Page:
BOP 25 of the Holiday: Selections 25-21
The holidays are approaching, and along with them comes that time of year when we get an outstanding assortment of family films that have staying power throughout the season and awards contenders that have staying power, well, for eternity, in some cases. It's an exciting time of year to be a movie fan, as the selection of films being offered in November and December is so good that it was hard for us to make a list of just 25.
A large part of the appeal of Overnight admittedly belongs to the perhaps not-too-honorable desire to stare at a car wreck. The documentary tale on how not to make it in Hollywood details the rise and fall of Troy Duffy, writer/director of Boondock Saints. In 1997 Harvey Weinstein, perhaps sensing a second coming of Quentin Tarantino, not only bought Duffy's script, but signed Duffy to direct it, signed Duffy's band to do the music, and bought Duffy the bar where he bartended. Duffy's friends, Mark Smith and Tony Montana, were on hand to document their buddy's newfound fame and good fortune. What happened instead was that Duffy's inflated ego apparently turned off many. Miramax dumped the project (which was eventually made and released direct-to-video), the band released an album to disastrous results, and Duffy found himself essentially blacklisted in Hollywood. While the absolute objectivity of the filmmakers is in question - they are apparently now very EX friends of Duffy's - by this account, at least, it couldn't have happened to a nicer guy.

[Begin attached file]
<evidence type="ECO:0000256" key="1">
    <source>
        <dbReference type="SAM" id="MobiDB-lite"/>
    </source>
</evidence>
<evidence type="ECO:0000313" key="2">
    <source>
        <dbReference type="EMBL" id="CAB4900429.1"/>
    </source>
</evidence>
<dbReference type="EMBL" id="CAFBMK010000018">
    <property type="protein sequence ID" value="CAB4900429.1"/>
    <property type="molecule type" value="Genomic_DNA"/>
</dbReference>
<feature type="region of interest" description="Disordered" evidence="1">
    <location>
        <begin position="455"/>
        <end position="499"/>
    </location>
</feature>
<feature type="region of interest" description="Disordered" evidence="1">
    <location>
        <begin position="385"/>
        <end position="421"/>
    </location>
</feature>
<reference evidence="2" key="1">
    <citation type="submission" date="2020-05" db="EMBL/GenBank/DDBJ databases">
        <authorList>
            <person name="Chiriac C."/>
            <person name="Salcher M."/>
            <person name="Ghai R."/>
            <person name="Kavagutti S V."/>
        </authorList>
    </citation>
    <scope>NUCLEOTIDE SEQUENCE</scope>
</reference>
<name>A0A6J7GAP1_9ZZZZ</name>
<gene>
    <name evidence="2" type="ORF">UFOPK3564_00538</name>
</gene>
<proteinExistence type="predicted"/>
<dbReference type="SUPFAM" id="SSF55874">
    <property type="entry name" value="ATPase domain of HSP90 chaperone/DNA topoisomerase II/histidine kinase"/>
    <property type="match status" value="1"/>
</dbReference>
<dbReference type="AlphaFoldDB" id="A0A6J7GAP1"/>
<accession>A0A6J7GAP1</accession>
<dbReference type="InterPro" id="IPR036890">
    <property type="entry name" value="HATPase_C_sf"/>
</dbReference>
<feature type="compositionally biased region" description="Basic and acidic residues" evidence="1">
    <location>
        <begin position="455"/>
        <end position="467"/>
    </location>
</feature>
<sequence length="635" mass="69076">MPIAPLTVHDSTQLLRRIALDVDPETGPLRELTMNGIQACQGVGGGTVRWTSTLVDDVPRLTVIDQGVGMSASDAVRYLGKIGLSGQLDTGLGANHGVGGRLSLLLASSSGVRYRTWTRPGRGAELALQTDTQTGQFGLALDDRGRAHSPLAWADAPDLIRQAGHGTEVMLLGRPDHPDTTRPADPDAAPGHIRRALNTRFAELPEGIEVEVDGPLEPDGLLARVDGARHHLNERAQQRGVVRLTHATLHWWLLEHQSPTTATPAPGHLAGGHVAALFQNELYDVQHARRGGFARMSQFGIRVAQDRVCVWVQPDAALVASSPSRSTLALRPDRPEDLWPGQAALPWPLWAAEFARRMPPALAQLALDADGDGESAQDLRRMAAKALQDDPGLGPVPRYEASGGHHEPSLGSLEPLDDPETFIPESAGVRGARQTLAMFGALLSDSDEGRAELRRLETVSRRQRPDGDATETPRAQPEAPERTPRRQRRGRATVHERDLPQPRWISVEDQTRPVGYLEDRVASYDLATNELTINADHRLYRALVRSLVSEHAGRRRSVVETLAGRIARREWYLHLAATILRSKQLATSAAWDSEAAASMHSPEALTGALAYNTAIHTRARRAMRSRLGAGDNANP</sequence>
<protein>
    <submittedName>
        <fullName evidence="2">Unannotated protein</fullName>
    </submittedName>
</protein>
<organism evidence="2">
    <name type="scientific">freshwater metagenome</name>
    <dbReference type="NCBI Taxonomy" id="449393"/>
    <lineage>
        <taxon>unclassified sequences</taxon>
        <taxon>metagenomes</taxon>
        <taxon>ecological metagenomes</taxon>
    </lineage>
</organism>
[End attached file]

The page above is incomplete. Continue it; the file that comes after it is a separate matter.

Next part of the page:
24. Seed of Chucky
As every horror fan knows, you just can't keep a good monster down. No matter how many times you kill Dracula, he comes back. No matter how many times Frankenstein's monster looks like toast, somehow he avoids complete destruction. Michael Myers has more lives than a cat. Freddy Krueger always manages to return and haunt more dreams. And Jason just becomes someone new.
And so it is with Chucky. The doll possessed by the spirit of serial killer Ray, seemingly destroyed in the first Child's Play movie, is returning for the fourth sequel. After the third movie, the filmmakers wisely changed focus from playmate Andy and centered on the real star of the films, the evil little Chucky. Last time out, Ray's girlfriend, Tiffany, revived Chucky/Ray, and he returned the favor by killing her and making her a doll as well. After a cross-country killing spree, the two dolls did what comes naturally for...things in love and consummated their toy relationship. And as also often happens, our two murderous dolls have been visited by the stork in the interim, so now baby has made three.
Seed of Chucky follows our mutant doll family through the trials and tribulations of parenthood and growing up not knowing whether you're a boy or a girl. Because Chucky and Tiffany's baby, Glen, didn't come into this world anatomically correct, and naturally, this causes him to have some issues. So naturally, Mommy and Daddy try to make him feel better by teaching him the family business, namely killing everyone in sight.